National publication taps UMMC leader as ‘CMO to Know’
Dr. Michael Henderson, UMMC chief medical officer, has been named among the “100 Hospital and Health System CMOs to Know” for 2020 by Becker’s Hospital Review.
A surgeon with specialty interests in hepatobiliary pancreatic and liver transplant surgery, Henderson has served as CMO at the Medical Center since 2015. During his tenure, the hospital has improved many quality metrics, increasing hand hygiene compliance and reducing hospital-acquired infections by 60 percent by the end of 2019.
He also launched Chasing Zero, a patient safety initiative focused on eliminating harm, in 2018. The crux of Chasing Zero is to use adverse events as learning opportunities, and not opportunities to be punitive.
Before joining UMMC, Henderson was chair of general surgery and chief quality officer at the Cleveland Clinic.
Becker’s is a national publication for hospitals and the health care industry that provides a forum for exchanging ideas and conversations about the most critical issues in American health care. According to its website, physician leaders named to its annual list are “dedicated to strengthening their organizations through clinical leadership development, patient safety initiatives, health IT and quality improvement.”
The publication’s editorial team accepts nominations for the list and selects CMOs and other equivalent titles through an editorial review process. Henderson also was chosen for the honor from 2017-19.
Local paper dubs UMMC transplant surgeon ‘community hero’
Dr. Felicitas Koller, UMMC assistant professor of transplant surgery, has been featured as a Community Hero in the Clarion-Ledger newspaper.
Koller’s volunteerism with the national Stop the Bleed program was a highlight of the story that appeared in the Feb. 20 issue. She gives of her time to provide life-saving education to bystanders on how they can keep someone from bleeding until emergency responders arrive.
A faculty sponsor of the Medical Center’s chapter of the Association of Women Surgeons, Koller worked with medical students to make Stop the Bleed the chapter’s signature service project. She leads the students in community outreach, traveling to schools and other community organizations to demonstrate how to stop someone from bleeding and to perform basic trauma response. The training also includes how to handle potential danger and distractions at the scene of an emergency, including distractions caused by other bystanders.
Since taking on the faculty sponsor role, Koller has trained about 150 people in Stop the Bleed and in basic first responder skills.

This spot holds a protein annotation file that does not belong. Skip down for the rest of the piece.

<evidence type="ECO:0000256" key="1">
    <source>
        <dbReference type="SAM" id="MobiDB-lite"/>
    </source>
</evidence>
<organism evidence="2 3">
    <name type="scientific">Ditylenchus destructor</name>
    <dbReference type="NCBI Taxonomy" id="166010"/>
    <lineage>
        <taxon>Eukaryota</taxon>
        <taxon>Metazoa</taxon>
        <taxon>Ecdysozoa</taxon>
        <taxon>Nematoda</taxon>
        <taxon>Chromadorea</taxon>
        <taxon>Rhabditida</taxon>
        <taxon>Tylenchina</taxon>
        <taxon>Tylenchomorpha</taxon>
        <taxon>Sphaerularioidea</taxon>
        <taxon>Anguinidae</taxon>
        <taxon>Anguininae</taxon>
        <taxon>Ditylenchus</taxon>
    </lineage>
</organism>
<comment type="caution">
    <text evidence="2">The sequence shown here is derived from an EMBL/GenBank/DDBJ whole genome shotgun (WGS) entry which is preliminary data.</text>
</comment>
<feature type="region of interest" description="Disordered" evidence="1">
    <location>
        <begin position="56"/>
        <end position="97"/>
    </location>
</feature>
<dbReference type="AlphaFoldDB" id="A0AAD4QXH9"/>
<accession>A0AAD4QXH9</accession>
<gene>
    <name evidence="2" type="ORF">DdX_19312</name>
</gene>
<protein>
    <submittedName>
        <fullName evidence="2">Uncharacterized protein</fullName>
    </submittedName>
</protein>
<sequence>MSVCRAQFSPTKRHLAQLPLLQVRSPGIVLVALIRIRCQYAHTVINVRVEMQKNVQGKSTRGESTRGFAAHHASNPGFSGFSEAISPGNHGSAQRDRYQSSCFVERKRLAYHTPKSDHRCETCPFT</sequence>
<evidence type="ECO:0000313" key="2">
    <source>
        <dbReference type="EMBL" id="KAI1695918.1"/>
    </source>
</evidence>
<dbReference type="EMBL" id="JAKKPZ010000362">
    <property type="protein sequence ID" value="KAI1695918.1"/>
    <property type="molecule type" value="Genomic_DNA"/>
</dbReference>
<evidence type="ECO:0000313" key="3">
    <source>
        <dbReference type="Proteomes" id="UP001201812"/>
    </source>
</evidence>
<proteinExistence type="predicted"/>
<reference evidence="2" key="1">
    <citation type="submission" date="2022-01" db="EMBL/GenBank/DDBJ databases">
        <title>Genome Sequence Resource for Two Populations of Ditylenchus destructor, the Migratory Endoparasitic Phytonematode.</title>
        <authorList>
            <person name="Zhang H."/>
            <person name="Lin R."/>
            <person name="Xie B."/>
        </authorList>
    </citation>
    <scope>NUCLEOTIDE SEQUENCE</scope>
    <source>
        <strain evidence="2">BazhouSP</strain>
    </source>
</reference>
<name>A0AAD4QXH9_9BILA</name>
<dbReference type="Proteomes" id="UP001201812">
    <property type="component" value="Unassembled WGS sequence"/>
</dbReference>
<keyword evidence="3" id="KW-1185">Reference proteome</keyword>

UMMC psychiatry faculty listed among IHL award nominees
Dr. Mohadetheh Moulana, UMMC assistant professor of psychiatry and human behavior, was among the nominees for Diversity Educator of the Year honored Feb. 20 in Jackson by the Mississippi Institutions of Higher Learning.
To celebrate "Black History Month," each year the IHL Board of Trustees hosts its Diversity and Inclusion Awards ceremony to acknowledge leaders from each of Mississippi's public universities and the community at-large for their work to improve diversity and support underrepresented populations.
Moulana, who is also director of curriculum development in the Department of Psychiatry and Human Behavior, was one of 10 candidates for the 2020 award that ultimately went to Dr. Susan Mayfield-Johnson, associate professor in the School of Health Professions at the University of Southern Mississippi.
Moulana’s efforts to foster inclusiveness were also recognized in January, when she became the faculty recipient of the Beacon Award presented by The Pillars to those who promote diversity and a “climate of inclusion” at the Medical Center and elsewhere. Moulana has degrees from Kuwait University and received her Ph.D. in molecular immunology from UMMC, where she is also a postdoctoral fellow in cardiovascular disease.
Last year’s winner was Dr. Michael Ryan, UMMC professor of physiology and biophysics. Dr. Jodi Skipper, associate professor of anthropology at the University of Mississippi, also was a nominee for the award. Dr. Eddie Holloway of Hattiesburg, a retired administrator and community volunteer, was the winner of the Karen Cummins Community Service Award.